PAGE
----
Astroturf-marketing campaigns and manufactured news events are standard fare for big corporations looking to influence lawmakers, regulators and the public. We've grown numb to their antics. So it's usually not a big story when some hare-brained promotion or lobbying effort goes wildly off track.
But when a billionaire hedge-fund manager uses the same techniques to attack a company whose stock he's shorting, the dark arts of public relations suddenly seem novel again. And so the New York Times today delivered a well-researched opus on Bill Ackman's hilariously inept crusade against Herbalife Ltd., the nutritional-products distributor.
I saw nothing in the Times article suggesting Ackman or his firm did anything illegal. He shorted the stock in late 2012. He had a billion dollars riding on the bet, last we heard. And he's been trying to convince government officials that Herbalife is a pyramid scheme, so that they'll open investigations into the company and put it out of business. He seems to believe every word of what he says about Herbalife.
But as an investment thesis, shorting Herbalife has been a horrible idea. Herbalife's stock has failed to cooperate with Ackman: It more than doubled in 2013, although it's been down this year.Plenty of other hedge-fund managers could have told him from experience that the prospect of future regulatory action is rarely a good catalyst when shorting a stock. The government might not act, even if the company is a fraud.
Undeterred, Ackman's firm, Pershing Square Capital Management, hired a small army of lobbyists and P.R. specialists to run a national campaign in hopes of making his prophecy come true. They in turn have enlisted people such as U.S. Senator Ed Markey of Massachusetts and U.S. Representative Linda Sanchez of California, both Democrats, to send letters to regulators (without mentioning Ackman's role, of course) asking for investigations of Herbalife.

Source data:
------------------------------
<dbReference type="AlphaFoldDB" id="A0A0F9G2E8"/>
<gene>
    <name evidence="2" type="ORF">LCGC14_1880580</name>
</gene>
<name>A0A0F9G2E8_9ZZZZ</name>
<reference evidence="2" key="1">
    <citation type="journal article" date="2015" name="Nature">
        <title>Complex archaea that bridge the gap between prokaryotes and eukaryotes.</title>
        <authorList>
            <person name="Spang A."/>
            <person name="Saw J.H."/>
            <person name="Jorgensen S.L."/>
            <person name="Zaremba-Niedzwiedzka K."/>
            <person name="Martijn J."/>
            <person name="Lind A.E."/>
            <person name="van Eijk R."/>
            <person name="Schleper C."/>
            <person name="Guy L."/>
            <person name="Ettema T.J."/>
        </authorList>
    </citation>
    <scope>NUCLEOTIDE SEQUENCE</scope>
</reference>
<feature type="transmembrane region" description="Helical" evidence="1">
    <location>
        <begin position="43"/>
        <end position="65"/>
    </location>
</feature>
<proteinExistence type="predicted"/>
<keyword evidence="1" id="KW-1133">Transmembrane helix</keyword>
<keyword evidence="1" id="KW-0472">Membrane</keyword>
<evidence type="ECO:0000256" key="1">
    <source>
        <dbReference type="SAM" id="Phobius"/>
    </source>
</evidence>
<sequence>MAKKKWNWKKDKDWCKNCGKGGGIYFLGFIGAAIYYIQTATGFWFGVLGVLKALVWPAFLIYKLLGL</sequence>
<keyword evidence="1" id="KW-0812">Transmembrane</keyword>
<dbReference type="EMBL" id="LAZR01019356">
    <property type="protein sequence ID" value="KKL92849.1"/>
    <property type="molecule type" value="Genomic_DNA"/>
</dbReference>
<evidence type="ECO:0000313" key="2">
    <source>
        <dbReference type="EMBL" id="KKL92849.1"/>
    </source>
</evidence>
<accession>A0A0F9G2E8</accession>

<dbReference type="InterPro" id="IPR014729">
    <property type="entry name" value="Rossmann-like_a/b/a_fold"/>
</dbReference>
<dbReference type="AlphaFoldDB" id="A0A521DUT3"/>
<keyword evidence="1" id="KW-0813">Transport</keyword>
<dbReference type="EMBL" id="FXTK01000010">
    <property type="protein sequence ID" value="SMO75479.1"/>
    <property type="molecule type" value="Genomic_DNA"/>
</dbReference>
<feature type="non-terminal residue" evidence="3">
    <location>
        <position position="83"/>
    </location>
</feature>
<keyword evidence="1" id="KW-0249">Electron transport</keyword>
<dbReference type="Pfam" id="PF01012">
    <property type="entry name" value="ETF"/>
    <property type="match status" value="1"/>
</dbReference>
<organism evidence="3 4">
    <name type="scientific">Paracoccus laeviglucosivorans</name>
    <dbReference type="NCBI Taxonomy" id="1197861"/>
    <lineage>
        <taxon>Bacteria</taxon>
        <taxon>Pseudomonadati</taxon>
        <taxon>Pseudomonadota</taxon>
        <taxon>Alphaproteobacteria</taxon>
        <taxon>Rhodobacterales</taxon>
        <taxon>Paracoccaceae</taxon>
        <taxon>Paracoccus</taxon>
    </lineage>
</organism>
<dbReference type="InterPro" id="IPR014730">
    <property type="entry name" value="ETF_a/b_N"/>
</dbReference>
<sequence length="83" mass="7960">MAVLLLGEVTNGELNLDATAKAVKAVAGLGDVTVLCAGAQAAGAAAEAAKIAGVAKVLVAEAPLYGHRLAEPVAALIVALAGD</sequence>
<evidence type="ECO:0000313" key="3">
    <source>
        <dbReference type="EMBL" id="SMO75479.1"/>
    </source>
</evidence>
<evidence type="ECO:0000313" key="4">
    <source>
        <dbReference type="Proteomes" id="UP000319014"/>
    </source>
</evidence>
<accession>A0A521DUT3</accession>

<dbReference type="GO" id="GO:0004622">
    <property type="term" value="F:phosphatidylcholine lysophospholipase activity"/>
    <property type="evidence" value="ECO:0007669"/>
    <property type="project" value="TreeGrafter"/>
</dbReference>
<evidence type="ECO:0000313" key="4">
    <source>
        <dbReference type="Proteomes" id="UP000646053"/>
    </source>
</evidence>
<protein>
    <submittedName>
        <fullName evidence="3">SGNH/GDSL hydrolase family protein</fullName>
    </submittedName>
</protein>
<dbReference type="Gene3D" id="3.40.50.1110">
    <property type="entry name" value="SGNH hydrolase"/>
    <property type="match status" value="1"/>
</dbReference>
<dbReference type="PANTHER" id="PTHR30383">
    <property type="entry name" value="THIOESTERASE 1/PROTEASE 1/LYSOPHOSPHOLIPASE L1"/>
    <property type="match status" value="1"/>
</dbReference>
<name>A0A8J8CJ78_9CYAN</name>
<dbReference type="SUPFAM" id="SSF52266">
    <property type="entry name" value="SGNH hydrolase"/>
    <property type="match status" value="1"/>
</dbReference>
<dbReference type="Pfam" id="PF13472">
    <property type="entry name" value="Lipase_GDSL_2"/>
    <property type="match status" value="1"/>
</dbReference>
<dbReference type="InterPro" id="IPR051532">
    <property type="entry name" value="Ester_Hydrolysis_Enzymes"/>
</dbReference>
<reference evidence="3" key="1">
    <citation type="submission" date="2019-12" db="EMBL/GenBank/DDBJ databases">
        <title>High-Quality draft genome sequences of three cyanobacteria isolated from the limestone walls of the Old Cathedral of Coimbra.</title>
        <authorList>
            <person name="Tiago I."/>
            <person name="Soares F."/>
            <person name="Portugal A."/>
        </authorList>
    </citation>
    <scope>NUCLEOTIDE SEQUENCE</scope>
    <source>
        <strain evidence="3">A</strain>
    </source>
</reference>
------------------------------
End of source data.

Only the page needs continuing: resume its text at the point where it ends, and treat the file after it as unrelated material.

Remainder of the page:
Civil-rights groups representing minority voters have lined up to take Pershing's money and sent their own letters (often worded identically) to various muckety-mucks complaining about Herbalife's sales tactics. When regulators did nothing in response, citing a lack of victims, Ackman threw money at an effort to find victims.
Still, the regulators have done nothing. And who can blame them? If they did something now, they would look like Ackman's tools.
Don't get too mad at Ackman, though. Laugh at him, sure. This is cheeky stuff. But he's only playing the system the way it cries out to be played. One of the groups that fronted for Ackman's anti-Herbalife campaign, the League of United Latin American Citizens, took $10,000 from Pershing last year. As the Times pointed out, if you look at the same page on Lulac's website where that donation is listed, you'll see that Lulac also took money from the likes of General Motors, Coca Cola and Google. Those companies donated to Lulac for the same reason that Ackman's firm did: to advance their interests.
Just about every big company, including Herbalife, gives money to lobbyists, P.R. firms and nonprofits to promote its business. There really are no rules, as long as you don't break the law or libel somebody. The difference with Ackman is that he's promoting his business by trying to hurt Herbalife's business. If you find that offensive, you can take satisfaction in the fact that he's failing.
(Jonathan Weil is a Bloomberg View columnist. Follow him on Twitter at @JonathanWeil.)
This column does not necessarily reflect the opinion of Bloomberg View's editorial board or Bloomberg LP, its owners and investors.
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